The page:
They say we built all those motorways and bypasses from the Sixties to the Eighties and now we have more cars on the road than ever before, so, they claim, one led to the other.
It's a seductive argument. But it's a false argument.
For I have commissioned some research.
These are the main findings.
In the decade from 1991 to 2001, the total distance traveled by car, according to the Government's own figures, grew by 13%. Over the same period, the number of people holding a driving licence has risen by 13% - exactly the same rise.
And what is causing the increase in the numbers of driving licence holders?
In the mid 1970s only 32% of men and just 4% of women over 70 had a driving licence. Today those figures have risen to 69% and 25%. The rise is particularly striking amongst women. 25 years ago, only 37% of women in their forties drove - today 77% do.
So it is not the construction of new roads which is causing more people to drive. It is the immense social liberation involved in more women and more pensioners than ever before having the opportunity, and making the choice, to drive themselves.
Labour see this growth in the number of cars on the road as wholly and irredeemably bad. I celebrate the fact that we are a freer, more mobile society in every sense. Labour would be happier if all women pensioners obediently waited for a bus to turn up. I say good for them that many of them now have a car - and woe betide the socialist who tries to take it away from them!
Furthermore we have looked at the comparison with other European countries.
Britain has a much lower provision of motorways than elsewhere in Europe. In fact, we have less than half the European average of length of motorway per 1000 people. Our motorway density is less than that of any of our major European competitors.
So it should be no surprise that the proportion of road links that are congested for more than an hour a day in the UK is three times greater than in Germany and five times greater than in France.
Our opponents are always keen to lecture us on European lessons about the need to invest in public transport. It's time they in turn learned from European experience of the importance of building roads, too.
So the conclusion is clear.
We can declare today the death of a myth - the myth that this country has all the roads it needs for the 21st century. It doesn't - and Conservatives will do something about it.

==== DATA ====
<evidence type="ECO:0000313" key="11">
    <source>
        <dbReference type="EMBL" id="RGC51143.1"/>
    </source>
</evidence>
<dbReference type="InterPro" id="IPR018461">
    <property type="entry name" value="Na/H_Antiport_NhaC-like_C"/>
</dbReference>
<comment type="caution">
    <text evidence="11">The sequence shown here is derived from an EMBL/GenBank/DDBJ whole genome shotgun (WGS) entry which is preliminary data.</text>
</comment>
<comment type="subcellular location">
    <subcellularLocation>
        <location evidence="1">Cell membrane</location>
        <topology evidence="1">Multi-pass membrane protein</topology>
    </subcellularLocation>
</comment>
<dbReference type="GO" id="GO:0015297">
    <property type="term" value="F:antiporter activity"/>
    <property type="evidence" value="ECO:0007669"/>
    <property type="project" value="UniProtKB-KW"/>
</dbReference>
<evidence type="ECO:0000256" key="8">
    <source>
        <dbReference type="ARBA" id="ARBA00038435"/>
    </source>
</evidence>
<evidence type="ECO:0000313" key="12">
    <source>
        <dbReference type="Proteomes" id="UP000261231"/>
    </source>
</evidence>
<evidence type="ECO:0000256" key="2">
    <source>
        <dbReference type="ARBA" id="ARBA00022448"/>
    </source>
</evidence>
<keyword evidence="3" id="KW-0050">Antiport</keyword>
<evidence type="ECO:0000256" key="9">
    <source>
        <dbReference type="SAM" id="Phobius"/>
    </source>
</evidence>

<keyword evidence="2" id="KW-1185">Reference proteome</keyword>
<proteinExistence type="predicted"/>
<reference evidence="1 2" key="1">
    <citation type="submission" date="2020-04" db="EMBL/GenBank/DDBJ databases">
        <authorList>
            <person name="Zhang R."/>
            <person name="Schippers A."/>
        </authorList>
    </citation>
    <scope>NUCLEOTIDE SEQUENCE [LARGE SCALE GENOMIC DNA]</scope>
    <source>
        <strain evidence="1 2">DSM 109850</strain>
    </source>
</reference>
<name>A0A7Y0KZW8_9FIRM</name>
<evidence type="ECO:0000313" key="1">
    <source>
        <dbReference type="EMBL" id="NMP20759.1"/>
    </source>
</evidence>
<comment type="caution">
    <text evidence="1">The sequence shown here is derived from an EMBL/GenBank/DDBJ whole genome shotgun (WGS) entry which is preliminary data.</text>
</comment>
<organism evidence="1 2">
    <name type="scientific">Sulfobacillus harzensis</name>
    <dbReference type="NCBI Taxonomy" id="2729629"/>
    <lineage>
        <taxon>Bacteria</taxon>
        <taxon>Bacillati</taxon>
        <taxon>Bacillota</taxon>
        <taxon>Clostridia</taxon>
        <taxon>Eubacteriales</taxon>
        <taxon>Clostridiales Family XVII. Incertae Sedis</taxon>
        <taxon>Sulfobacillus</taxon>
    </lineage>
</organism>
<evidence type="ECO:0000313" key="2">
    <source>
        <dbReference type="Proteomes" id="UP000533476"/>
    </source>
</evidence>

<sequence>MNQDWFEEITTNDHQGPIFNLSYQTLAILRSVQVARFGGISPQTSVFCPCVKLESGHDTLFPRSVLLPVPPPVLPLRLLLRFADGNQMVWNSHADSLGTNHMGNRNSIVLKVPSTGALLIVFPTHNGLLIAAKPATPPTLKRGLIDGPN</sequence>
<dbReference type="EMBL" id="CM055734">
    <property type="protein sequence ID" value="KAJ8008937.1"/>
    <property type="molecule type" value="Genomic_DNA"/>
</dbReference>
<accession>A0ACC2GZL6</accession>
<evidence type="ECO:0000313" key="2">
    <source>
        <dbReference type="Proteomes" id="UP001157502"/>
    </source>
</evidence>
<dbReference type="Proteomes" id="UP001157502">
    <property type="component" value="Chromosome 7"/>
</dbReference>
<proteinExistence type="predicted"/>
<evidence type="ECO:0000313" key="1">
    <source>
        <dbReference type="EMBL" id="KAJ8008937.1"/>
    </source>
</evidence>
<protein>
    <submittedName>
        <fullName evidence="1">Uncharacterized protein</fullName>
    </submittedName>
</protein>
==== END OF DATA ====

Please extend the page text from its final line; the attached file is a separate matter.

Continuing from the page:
Of course you can rely on the Liberal Democrats to oppose any and all road enhancements, anywhere and everywhere - except of course in any and every town where a proposed bypass happens to be popular locally.
The Lib Dems give dishonesty a bad name. They are the Party who put the hype into hypocrisy. Since Mr Kennedy has shown over Iraq that he has not one statesmanlike bone in his body, I gather that ITV want him to further his TV presenting career. They've asked him to revive that old Hughie Green show, with a small change. Yes, Charlie is going to be the compere of Opportunism Knocks.
To those with serious, principled objections to road-building I say this.
The rest of Europe is still building roads, and if their businesses need the competitive advantages which come from a more advanced road network, if their motorists deserve the safety which comes from straighter, better roads, and if their towns and country villages need to be relieved of choking traffic - then for heaven's sake so do ours.
We do not need to build as many motorways in the future as we did in the past.
We will not concrete over large chunks of countryside.
We will expand roads only in ways and in places which are economically affordable and environmentally sustainable.
In particular, we are not going to build roads to service John Prescott's plans to parachute half a million homes into the overcrowded South East - plans which are just like their author: mad, bad and far too big for their own good.
But I make this pledge on roads loud and clear today. We will not allow British motorists, British hauliers and British businesses to fall further and further behind the rest of Europe.
We will not use endless and expensive Multi-Modal Studies to avoid decisions rather than taking them.
We will, as resources allow, build a road system fit for the 21st century. A road system fit for all the long-suffering motorists in this country. A road system which represents a better deal for our businesses, motorists and communities than Labour will ever give them.